Prairie Steward Newsletters

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Issue No. 42 - Summer 2004

On June 2, 2004, approximately 350 people attended Saskatchewan’s only direct seeding field day held at the
historical Seager Wheeler farm east of Rosthern.

This year’s event marked the 10 year anniversary for Seeding Trends, featuring a more diverse agenda while continuing to showcase direct seeding and sprayer technology. The large crowd came from all four corners of the province to take in the annual event. The theme of this year’s agenda was “Direct Seeding - 10 years of Showcasing Success”. Organizers of past and  present field days believe their efforts towards staging the late spring event have contributed to the increasing adoption rate of direct seeding in the province.

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Issue No. 41 - Spring 2004

“Beef cattle produce more than 90% of the greenhouse gases contributed by the livestock sector.”Ouch..

But other than the environment why should we care about statistics like these? Because, these emissions represent a loss of costly feed energy and nutrient inputs. So, where does one start? “Improving pasture quality will improve profitability, productivity and reduce Green House Gases (GHGs),” says Dr. John Basarab, a research scientist with the Western Forage Beef Group in Lacombe, Alberta. The relationship between forage quality and methane emissions is startling.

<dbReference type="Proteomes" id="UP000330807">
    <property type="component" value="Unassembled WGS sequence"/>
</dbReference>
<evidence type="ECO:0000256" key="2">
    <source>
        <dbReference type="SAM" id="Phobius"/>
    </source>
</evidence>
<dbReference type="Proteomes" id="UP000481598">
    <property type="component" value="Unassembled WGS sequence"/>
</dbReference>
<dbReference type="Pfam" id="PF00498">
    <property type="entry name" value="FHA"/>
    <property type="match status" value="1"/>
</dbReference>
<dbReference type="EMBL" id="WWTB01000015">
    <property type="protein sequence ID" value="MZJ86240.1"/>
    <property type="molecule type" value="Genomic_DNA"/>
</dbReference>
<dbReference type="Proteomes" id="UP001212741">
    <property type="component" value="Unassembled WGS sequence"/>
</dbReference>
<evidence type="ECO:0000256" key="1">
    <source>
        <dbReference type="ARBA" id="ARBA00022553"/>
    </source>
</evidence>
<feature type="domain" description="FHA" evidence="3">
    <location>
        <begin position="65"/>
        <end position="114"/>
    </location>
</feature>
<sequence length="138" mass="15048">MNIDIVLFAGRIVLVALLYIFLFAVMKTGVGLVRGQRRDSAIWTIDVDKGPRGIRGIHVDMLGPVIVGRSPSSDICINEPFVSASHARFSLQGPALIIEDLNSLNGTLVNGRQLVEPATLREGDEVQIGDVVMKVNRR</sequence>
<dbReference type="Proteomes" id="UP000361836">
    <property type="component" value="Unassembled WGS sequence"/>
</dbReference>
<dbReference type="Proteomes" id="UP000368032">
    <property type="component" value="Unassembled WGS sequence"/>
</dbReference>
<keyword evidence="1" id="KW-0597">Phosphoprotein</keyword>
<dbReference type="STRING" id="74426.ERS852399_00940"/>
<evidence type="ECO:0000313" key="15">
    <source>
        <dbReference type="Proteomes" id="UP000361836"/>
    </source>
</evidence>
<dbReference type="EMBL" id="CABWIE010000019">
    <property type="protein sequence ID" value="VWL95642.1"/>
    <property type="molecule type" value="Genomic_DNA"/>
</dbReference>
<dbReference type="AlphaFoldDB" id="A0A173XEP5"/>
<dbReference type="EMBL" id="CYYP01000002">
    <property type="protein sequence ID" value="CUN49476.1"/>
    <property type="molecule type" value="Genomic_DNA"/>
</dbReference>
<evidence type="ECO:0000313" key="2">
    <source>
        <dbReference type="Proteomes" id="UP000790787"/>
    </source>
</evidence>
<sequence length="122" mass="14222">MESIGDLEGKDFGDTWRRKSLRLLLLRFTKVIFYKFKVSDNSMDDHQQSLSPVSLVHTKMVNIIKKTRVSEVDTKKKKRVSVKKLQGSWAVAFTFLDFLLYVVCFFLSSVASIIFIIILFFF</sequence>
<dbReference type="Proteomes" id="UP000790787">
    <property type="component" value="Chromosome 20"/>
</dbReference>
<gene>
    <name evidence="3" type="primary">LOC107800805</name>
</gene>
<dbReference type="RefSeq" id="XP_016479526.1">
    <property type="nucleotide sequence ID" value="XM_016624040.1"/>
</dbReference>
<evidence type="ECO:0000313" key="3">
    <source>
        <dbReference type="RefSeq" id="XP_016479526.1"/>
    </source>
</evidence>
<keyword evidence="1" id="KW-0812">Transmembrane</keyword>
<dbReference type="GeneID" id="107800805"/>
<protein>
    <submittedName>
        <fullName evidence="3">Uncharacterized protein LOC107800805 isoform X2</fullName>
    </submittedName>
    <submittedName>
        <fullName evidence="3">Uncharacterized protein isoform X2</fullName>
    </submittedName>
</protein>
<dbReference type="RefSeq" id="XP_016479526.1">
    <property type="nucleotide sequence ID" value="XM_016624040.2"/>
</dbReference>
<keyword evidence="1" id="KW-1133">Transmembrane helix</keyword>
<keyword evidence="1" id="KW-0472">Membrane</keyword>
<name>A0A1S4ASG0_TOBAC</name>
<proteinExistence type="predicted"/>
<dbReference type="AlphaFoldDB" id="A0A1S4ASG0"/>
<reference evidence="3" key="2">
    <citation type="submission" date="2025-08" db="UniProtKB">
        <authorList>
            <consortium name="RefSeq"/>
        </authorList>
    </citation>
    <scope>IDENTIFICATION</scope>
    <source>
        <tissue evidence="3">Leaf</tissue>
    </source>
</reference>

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Issue No. 40 - Winter 2004

A few issues ago I wrote an article on pesticide free production (PFP), that is, not using pesticides on the crop during the growing season.

Fertilizer and a pre-seeding application of Roundup may be applied, but no in-crop herbicide or residual  herbicides can be used. There is hope that a market will develop for this product that, although it is not organic, does offer the consumer another option and provide the producer more flexibility. Weed control is attained with higher seeding rates and crop canopy. Even though a premium price would make pesticide free production much more attractive, let’s look at this option, even without a premium price. Can this still save the producer money at the end of the day? 

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